Following each injection of AVEED®, observe patients in the healthcare setting for 30 minutes in order to provide appropriate medical treatment in the event of serious POME reactions and anaphylaxis.
- AVEED® Risk Evaluation and Mitigation Strategy (REMS) Program
AVEED® is available only through a restricted program called the AVEED® REMS Program because of the risk of serious POME and anaphylaxis.
Notable requirements of the AVEED® REMS Program include the following:
- Healthcare providers who prescribe AVEED® must be certified with the REMS Program before ordering or dispensing AVEED®.
- Healthcare settings must be certified with the REMS Program and have healthcare providers who are certified before ordering or dispensing AVEED®. Healthcare settings must have on-site access to equipment and personnel trained to manage serious POME and anaphylaxis.
Further information is available at www.AveedREMS.com or call 1–855–755–0494.
- Worsening of Benign Prostatic Hyperplasia (BPH) and Potential Risk of Prostate Cancer -Patients with BPH treated with androgens are at an increased risk of worsening of signs and symptoms of BPH. Monitor patients with BPH for worsening signs and symptoms. Patients treated with androgens may be at an increased risk for prostate cancer. Evaluate patients for prostate cancer prior to initiating and during treatment with androgens.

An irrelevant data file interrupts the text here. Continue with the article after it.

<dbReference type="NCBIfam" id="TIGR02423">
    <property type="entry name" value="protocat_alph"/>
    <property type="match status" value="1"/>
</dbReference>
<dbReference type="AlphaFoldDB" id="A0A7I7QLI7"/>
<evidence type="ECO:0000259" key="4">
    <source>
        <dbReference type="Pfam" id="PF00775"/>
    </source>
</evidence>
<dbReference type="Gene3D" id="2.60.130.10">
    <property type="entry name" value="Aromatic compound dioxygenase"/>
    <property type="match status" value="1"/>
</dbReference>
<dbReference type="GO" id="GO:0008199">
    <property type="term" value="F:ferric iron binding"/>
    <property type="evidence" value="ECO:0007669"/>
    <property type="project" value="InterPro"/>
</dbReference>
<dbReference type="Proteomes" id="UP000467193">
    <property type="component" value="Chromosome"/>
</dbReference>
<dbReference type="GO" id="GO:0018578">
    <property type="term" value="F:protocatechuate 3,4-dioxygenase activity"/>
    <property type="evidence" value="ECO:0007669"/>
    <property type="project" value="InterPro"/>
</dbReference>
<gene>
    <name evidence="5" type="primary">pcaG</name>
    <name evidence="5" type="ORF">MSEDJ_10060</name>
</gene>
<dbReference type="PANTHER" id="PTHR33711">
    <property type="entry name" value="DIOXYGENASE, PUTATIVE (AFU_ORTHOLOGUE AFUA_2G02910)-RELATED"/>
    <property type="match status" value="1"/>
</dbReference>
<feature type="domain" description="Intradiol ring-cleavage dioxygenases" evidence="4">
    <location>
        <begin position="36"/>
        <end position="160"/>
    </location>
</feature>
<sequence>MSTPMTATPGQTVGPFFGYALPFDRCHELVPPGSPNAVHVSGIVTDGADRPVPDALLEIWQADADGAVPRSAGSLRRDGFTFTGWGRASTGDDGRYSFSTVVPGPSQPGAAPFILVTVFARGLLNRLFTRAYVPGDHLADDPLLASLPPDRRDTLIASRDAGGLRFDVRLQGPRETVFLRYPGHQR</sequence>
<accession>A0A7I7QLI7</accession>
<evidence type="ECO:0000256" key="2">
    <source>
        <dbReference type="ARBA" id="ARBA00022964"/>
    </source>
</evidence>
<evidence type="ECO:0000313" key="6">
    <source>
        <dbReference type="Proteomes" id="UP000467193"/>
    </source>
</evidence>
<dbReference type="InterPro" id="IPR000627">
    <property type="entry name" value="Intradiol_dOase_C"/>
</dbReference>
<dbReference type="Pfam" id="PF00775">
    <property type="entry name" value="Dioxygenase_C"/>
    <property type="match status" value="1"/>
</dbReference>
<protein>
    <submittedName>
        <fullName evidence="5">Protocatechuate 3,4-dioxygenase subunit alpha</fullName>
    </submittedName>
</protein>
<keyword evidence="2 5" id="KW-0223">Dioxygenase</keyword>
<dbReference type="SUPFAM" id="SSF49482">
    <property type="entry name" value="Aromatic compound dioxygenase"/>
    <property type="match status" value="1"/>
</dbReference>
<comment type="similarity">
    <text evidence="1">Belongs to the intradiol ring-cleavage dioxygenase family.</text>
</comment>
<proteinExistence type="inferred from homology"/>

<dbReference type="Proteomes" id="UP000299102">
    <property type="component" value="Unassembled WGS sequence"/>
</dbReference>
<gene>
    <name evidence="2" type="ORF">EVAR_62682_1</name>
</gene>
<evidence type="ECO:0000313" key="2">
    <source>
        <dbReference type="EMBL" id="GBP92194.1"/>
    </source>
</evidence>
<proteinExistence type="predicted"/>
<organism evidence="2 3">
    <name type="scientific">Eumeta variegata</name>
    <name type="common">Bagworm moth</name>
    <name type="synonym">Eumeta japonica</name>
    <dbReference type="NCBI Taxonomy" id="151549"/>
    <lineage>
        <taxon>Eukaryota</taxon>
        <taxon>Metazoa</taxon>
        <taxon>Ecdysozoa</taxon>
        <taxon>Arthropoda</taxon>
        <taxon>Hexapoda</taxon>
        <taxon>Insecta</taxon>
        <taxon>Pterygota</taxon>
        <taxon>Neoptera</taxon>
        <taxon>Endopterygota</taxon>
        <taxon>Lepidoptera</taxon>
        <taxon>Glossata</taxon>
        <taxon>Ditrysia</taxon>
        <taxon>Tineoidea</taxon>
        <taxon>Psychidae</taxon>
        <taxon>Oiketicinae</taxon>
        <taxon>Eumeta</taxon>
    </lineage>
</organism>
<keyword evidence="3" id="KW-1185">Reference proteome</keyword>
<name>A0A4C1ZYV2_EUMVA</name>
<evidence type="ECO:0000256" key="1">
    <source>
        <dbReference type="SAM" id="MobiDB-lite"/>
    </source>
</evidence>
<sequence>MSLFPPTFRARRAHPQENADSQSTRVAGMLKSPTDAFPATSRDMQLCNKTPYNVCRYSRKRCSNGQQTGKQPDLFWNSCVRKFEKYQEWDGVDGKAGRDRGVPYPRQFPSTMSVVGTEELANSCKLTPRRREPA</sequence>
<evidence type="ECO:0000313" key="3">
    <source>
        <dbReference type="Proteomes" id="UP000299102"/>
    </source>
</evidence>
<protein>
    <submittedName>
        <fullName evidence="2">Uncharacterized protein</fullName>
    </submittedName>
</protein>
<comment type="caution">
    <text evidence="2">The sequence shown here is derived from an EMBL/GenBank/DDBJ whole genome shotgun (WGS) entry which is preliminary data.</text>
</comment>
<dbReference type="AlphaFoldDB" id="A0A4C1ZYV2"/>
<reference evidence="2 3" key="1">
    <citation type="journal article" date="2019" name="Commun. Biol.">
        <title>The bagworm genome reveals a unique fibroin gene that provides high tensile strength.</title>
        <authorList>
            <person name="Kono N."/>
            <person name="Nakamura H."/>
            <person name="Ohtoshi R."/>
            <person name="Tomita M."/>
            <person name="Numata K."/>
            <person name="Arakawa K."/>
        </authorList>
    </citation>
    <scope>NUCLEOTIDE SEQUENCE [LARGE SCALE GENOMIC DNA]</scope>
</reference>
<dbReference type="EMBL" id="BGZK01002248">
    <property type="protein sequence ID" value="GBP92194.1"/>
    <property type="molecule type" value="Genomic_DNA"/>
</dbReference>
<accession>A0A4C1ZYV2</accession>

- Polycythemia -Increases in hematocrit, reflective of increases in red blood cell mass, may require discontinuation of testosterone. Check hematocrit prior to initiating testosterone treatment. It would be appropriate to re–evaluate the hematocrit 3 to 6 months after starting testosterone treatment, and then annually. If hematocrit becomes elevated, stop therapy until hematocrit decreases to an acceptable level. An increase in red blood cell mass may increase the risk of thromboembolic events.